In Homer’s, Odyssey, we witness a strong, dominant character, Odysseus, dealing with a long journey to get back home to his kingdom, his son, Telemachus, and his wife, Penelope. In Apuleius’, The Golden Ass, the protagonist, Lucius, struggles to restore his previous form, from a donkey back to a human. At the ends of both narratives, we see how our characters reach their individual goals. Odysseus’ journey to his goal of reestablishing himself as king and head of household is an internal journey because he himself suffers and he causes suffering to his family, which causes him to suffer even more. Lucius’ journey is more external because the whole purpose of his journey stemmed from greed ...view middle of the document...
Homer does not just use one or two adjectives to describe what Odysseus is going through, he uses multiple words to convey each and every possible feeling Odysseus must have been going through at the beginning of his long and arduous journey.
Odysseus’ suffering is on a personal level because he is worried about the future of his marriage. “When she, shining among women, came near the suitors, she stood by the pillar that supported the rook with its joinery, holding her shining veil in front of her face” (18.208 – 18.210). Odysseus had no choice in the matter, which made the suffering worse. If it was up to him, he would still be there in the palace and Penelope would not have any suitors fighting for Odysseus’ place in the kingdom and in their marriage. Penelope wants to find a new husband because Odysseus’ absence. She is looking to replace him, not just looking for someone to occupy her time. This shows that Penelope is disregarding and throwing Odysseus aside, even though it is not his fault that he went off to war. Trying to replace Odysseus hurts because it was not his choice to leave. If he did not go to war, he would still be there and the suitors would not exist. Homer’s use of the word “veil” (18.210) also shows Penelope’s wanting to find a new husband and her overall disregard for Odysseus, which was another personal hardship that he was going through. While Homer could have used many words, he chose “veil” (18.210) to signify the importance of this aspect and how this played a major role in Odysseus’ internal suffering.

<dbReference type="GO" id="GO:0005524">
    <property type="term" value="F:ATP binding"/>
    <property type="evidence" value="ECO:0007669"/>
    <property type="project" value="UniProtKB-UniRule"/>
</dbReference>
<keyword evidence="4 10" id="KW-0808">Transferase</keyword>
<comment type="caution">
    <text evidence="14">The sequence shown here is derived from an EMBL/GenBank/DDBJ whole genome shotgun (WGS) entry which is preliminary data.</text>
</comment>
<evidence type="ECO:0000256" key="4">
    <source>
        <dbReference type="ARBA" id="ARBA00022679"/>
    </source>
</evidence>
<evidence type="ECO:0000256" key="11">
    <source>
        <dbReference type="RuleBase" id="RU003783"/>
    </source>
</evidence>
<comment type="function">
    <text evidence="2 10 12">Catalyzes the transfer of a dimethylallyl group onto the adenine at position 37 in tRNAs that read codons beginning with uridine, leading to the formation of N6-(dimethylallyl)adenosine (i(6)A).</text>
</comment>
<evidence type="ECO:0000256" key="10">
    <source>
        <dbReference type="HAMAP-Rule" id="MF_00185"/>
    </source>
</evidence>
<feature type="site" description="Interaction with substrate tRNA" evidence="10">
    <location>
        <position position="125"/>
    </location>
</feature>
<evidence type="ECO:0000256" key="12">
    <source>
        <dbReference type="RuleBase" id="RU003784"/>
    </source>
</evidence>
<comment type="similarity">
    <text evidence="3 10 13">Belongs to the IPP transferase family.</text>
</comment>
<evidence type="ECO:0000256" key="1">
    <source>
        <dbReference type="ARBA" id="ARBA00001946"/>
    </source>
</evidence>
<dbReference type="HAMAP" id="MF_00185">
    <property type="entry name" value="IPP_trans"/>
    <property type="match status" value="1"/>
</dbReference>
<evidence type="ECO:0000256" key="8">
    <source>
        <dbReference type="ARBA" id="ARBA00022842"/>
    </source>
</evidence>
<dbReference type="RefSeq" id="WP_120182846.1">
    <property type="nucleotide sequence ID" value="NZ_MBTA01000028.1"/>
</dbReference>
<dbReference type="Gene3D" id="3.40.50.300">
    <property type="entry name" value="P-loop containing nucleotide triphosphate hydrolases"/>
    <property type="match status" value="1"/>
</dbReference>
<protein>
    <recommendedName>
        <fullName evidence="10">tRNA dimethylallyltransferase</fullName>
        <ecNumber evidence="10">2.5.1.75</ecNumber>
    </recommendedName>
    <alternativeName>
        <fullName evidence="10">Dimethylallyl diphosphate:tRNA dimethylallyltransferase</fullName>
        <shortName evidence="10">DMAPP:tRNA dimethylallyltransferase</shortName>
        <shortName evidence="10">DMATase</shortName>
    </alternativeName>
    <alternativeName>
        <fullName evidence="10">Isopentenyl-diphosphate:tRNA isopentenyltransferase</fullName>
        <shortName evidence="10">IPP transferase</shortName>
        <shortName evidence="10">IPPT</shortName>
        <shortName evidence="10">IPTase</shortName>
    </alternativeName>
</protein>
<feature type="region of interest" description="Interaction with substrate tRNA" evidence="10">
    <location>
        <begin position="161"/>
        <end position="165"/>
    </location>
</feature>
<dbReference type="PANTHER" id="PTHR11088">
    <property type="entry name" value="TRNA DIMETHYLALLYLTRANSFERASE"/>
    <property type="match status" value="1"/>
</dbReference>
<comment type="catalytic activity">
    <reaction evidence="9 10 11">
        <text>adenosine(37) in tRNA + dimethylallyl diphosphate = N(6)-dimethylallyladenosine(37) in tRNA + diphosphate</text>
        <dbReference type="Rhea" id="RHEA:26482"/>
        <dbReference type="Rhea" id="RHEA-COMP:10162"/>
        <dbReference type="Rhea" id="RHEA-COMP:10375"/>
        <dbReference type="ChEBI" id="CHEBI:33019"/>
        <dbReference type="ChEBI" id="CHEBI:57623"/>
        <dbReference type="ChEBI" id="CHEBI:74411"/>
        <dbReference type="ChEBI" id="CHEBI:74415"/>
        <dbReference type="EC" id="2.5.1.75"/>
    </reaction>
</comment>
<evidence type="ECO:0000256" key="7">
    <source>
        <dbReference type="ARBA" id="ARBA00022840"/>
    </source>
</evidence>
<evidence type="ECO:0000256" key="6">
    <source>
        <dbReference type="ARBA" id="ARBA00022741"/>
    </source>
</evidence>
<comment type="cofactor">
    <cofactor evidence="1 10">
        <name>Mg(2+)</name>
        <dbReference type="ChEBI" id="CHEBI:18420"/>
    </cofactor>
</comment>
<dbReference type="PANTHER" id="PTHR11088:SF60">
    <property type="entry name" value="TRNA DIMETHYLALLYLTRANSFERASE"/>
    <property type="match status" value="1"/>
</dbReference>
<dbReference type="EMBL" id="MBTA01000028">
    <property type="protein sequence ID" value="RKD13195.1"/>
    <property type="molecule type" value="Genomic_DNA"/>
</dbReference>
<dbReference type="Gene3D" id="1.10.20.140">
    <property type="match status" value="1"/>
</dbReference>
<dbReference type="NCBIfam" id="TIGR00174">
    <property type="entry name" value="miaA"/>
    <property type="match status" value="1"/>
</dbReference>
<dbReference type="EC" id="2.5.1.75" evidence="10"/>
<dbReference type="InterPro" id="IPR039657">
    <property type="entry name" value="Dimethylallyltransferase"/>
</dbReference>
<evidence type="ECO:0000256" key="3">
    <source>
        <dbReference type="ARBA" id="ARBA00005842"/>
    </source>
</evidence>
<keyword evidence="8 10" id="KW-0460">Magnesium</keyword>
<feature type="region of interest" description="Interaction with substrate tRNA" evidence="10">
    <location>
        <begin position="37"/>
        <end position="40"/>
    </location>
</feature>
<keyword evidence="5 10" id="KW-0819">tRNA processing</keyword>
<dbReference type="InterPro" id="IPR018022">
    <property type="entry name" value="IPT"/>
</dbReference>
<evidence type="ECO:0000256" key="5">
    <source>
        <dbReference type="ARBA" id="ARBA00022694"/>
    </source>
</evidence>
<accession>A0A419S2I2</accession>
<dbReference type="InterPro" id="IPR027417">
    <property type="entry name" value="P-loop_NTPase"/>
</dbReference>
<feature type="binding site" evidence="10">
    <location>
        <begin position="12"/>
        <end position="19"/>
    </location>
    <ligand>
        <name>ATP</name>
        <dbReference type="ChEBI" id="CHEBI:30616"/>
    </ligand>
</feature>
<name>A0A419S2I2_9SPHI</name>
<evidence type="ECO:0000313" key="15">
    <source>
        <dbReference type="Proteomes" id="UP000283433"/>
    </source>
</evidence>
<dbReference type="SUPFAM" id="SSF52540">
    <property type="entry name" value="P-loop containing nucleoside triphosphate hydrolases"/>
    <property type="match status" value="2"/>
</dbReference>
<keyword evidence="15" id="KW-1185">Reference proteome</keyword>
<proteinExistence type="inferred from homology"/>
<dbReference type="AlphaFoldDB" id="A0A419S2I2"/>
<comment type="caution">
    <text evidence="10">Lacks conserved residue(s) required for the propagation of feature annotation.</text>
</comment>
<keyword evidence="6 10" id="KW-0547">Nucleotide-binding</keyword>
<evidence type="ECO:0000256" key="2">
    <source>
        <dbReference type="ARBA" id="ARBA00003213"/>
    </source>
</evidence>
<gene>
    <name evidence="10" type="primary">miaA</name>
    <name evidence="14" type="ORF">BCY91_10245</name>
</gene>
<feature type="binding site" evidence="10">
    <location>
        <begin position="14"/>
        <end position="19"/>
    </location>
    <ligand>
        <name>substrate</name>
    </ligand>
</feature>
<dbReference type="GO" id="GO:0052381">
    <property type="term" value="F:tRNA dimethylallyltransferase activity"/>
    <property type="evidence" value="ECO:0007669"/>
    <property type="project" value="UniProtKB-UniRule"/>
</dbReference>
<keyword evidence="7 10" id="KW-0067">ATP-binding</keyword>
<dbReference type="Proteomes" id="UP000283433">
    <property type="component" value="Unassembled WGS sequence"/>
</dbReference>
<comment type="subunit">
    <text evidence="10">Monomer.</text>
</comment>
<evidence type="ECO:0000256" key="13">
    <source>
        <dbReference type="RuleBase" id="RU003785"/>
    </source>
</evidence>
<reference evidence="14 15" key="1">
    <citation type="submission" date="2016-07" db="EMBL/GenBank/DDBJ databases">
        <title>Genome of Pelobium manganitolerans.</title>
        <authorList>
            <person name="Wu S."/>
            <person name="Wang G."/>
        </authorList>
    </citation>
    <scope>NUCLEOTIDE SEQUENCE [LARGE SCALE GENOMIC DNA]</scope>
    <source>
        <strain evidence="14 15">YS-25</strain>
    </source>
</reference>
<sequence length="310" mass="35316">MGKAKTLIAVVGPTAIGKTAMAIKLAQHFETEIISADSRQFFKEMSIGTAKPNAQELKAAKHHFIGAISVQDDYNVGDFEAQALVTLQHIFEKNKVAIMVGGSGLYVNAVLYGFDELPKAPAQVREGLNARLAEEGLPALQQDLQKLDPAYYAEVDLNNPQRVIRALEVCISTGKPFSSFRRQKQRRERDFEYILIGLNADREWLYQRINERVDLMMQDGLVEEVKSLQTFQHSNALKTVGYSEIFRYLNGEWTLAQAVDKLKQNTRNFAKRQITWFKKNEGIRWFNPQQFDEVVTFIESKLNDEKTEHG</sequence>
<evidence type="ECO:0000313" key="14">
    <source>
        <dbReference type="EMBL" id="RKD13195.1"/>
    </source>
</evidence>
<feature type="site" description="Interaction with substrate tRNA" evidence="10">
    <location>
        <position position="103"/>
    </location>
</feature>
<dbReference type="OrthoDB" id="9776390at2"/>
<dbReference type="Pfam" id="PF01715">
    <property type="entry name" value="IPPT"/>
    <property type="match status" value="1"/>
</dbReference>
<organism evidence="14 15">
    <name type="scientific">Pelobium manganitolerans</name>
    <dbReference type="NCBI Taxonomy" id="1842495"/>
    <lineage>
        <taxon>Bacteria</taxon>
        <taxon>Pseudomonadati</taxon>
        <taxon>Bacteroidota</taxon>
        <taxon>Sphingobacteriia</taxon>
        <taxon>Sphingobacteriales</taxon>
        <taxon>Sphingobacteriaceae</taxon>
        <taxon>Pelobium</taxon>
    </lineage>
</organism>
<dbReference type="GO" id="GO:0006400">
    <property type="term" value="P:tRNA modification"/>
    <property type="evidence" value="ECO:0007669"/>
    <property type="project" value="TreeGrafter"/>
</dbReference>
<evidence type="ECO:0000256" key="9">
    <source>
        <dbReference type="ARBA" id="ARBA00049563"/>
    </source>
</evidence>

Throughout the Odyssey, Odysseus’ battles with multiple characters are battles most would call impossible. Battling horrifying creatures such as the Lotus Eaters, the Cyclops, and the Siren, one might not understand a higher form of suffering. Believing that Odysseus’ suffering ended because he is back on his own land would be wrong. However, we see here that his internal suffering still stands. In this quote, we witness Odysseus having to fight the suitors and his feelings that it is just as equal as fighting everything else that he had to endure.
“‘Bear up, my heart. You have had worse to endure before this on that day when the irresistible Cyclops ate up my strong companions, but you endured it until intelligence got you out of the cave, though you expected to perish’” (20.18 – 20.21).
Odysseus had to withstand much worse than this but he still considers it suffering. He recounts his whole journey and all the suffering that happened to him and he is equating what lies ahead to the sufferings that he had just endured.
Lucius’ story starts off on a different emotional level. The reader can see him in a different state than Odysseus was in in the Odyssey. Lucius’ decent life and his desires and greed cause him the external sufferings...